LYD Strategy: Clearing Trust taxable income with minor super contributions

Can a child make a deductible contribution and reduce trust income?

This is a great tax planning question and as with any technical strategy it needs to be considered in four stages:

1. Does the trust deed allow the strategy
2. Does the SIS Act 1993 allow the strategy?
3. What are the tax consequences of the proposed transaction?
4. What compliance documents and minutes are needed to make the strategy work?

I. Trust Deed

In terms of contributions,  the LightYear Docs SMSF Trust Deed provides at Rule 5 which states as follows:

5.1         Trustee to have power to accept monies, assets and gifts or in-kind benefits

The Trustee may accept any money, property or Asset by way of a trust distribution, gift, Authorised Contribution, Rollover and transfer Superannuation Benefit on behalf of one or more past, current or future Members of the Fund. Such acceptance may be by way of cash, cash equivalent, Promissory Note or one or more assets or property, in-kind or deemed or in such other manner or form as the Superannuation Laws and the Regulator allows.

5.2         Sub-Funds for Non-Allowed Receipts

The Superannuation Laws may prevent or penalise the Trustee of the Fund from accepting the transfer of money or Assets or receiving a Contribution or Rollover on behalf of a Member. In this case, the Trustee may hold the money or assets in a sub-trust that does not form part of the Assets of the Fund. Earnings on any sub-trusts are to be kept separate from all other Fund Assets and the Trustee is to ensure the sub-trust is properly accounted for and returned according to the Superannuation Laws as soon as practicable.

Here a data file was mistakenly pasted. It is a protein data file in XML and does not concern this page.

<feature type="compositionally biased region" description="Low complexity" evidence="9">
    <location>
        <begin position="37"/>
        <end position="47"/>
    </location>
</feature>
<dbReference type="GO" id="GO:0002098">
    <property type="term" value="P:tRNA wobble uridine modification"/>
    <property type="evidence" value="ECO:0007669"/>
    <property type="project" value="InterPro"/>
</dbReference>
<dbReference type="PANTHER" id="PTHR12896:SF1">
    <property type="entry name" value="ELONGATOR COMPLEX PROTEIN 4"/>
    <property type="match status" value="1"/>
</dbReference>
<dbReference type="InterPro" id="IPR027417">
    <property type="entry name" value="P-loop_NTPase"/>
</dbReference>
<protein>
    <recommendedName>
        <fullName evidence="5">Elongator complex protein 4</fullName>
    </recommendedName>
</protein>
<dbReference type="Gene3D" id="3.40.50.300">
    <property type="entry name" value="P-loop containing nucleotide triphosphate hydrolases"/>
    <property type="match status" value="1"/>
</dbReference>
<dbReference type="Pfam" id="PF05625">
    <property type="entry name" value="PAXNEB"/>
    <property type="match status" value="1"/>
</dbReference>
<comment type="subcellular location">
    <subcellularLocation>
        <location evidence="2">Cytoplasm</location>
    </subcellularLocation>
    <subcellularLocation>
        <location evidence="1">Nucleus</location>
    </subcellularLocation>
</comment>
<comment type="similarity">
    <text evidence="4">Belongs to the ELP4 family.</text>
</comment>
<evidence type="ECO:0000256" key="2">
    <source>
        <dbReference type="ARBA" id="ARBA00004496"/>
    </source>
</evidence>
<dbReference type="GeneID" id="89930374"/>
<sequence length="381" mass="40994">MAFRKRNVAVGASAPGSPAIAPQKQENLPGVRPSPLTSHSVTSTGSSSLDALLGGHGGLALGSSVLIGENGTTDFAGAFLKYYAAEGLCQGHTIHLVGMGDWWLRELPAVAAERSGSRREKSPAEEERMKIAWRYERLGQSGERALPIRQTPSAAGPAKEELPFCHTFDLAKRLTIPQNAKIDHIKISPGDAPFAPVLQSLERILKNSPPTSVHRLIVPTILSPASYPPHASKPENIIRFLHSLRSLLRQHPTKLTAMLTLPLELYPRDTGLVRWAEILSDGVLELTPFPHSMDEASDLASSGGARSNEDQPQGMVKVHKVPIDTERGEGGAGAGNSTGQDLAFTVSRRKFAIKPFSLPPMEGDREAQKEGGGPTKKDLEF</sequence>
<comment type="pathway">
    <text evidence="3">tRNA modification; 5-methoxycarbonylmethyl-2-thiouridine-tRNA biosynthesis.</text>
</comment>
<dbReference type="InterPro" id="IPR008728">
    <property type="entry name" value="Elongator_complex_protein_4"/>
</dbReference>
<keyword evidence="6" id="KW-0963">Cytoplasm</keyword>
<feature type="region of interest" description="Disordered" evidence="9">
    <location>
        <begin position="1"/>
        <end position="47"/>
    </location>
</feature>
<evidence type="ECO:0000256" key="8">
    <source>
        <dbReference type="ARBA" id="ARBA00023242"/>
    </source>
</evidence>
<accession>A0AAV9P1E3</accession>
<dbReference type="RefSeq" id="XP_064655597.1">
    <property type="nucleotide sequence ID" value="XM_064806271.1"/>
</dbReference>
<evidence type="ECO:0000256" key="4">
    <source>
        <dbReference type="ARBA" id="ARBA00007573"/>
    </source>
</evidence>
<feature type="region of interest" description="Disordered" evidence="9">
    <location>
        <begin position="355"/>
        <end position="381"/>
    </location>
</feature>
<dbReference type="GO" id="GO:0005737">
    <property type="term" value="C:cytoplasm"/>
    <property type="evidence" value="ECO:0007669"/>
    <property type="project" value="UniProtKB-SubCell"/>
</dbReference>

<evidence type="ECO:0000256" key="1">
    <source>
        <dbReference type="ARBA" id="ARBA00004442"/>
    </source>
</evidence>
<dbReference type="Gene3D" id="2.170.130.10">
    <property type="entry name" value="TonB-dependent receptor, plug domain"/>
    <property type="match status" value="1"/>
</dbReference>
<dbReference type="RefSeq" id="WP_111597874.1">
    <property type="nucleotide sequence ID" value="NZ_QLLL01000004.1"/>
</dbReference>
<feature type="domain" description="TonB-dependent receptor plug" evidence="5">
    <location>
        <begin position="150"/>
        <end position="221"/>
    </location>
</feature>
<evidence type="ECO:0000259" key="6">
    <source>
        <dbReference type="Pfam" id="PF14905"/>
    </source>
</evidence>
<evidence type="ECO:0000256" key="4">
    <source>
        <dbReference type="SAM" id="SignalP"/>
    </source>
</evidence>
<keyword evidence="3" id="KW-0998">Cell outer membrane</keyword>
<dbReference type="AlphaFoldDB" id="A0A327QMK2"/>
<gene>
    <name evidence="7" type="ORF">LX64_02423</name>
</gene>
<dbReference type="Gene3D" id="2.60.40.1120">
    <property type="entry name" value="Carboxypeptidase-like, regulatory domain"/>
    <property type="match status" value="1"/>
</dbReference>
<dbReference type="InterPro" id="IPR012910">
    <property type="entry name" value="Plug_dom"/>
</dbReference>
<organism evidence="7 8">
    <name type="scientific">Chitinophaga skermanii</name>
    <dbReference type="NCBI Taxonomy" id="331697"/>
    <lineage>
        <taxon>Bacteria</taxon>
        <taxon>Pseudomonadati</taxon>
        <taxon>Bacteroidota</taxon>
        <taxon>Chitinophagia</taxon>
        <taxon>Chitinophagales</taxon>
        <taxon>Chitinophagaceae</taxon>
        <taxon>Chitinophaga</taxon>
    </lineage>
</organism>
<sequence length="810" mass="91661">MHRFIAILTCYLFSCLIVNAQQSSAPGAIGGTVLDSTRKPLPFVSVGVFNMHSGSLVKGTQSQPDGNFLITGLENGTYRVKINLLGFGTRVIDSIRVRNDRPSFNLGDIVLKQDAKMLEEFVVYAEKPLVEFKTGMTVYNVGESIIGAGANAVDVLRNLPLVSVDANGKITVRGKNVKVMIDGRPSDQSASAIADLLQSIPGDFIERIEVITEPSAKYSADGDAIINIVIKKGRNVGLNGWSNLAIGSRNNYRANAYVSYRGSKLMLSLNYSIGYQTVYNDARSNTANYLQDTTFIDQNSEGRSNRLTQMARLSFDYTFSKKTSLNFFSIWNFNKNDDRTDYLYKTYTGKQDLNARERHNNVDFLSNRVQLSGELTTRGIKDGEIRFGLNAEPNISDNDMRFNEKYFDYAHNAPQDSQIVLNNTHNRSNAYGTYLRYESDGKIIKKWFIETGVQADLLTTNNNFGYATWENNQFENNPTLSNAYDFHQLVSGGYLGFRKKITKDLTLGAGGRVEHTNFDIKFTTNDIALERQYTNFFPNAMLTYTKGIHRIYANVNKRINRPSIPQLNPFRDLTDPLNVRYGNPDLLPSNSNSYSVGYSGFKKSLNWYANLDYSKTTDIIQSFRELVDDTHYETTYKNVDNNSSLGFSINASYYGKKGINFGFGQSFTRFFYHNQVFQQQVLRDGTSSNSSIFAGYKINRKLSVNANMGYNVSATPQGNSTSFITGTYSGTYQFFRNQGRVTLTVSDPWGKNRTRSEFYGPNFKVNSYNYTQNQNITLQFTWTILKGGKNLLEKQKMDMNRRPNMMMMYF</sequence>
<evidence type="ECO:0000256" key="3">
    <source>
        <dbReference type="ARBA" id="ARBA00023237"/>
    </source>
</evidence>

5.3         Suspense Accounts

The Trustee may accept an Asset, monies, payments, in-kind benefit, distribution or such other amount for the benefit of one or more Members of the Fund, including future Members and at its discretion (unless otherwise required under the Superannuation Laws) may hold these amounts in a suspense account before being credited to an account or Member Superannuation Interest. There is no limit, unless the Superannuation Laws otherwise provide, as to the time any specific amount is held in the Suspense Account. Any Suspense Account, and the Trustee may create as many as they choose, may have its own Investment Strategy if the Trustee so chooses.

Result: A child member can make a personal contribution and in addition, other members may also contribute on behalf of a child member.

II. SIS Regulations 1994

SIS Regulation 1994 7.04 provides that the trustee of a regulated superannuation fund may accept contributions in the following circumstances:

 

Item

If the member …

the fund may accept …

1

is under 65

 

contributions that are made in respect of the member

As such a contribution can be made by any person on behalf of anyone under age 65, even a one week old infant.  There are limitations imposed on superannuation fund trustees and in relation to non-concessional contribution the cap is $110,000, subject to the three year rule and $27,500 for concessional contributions.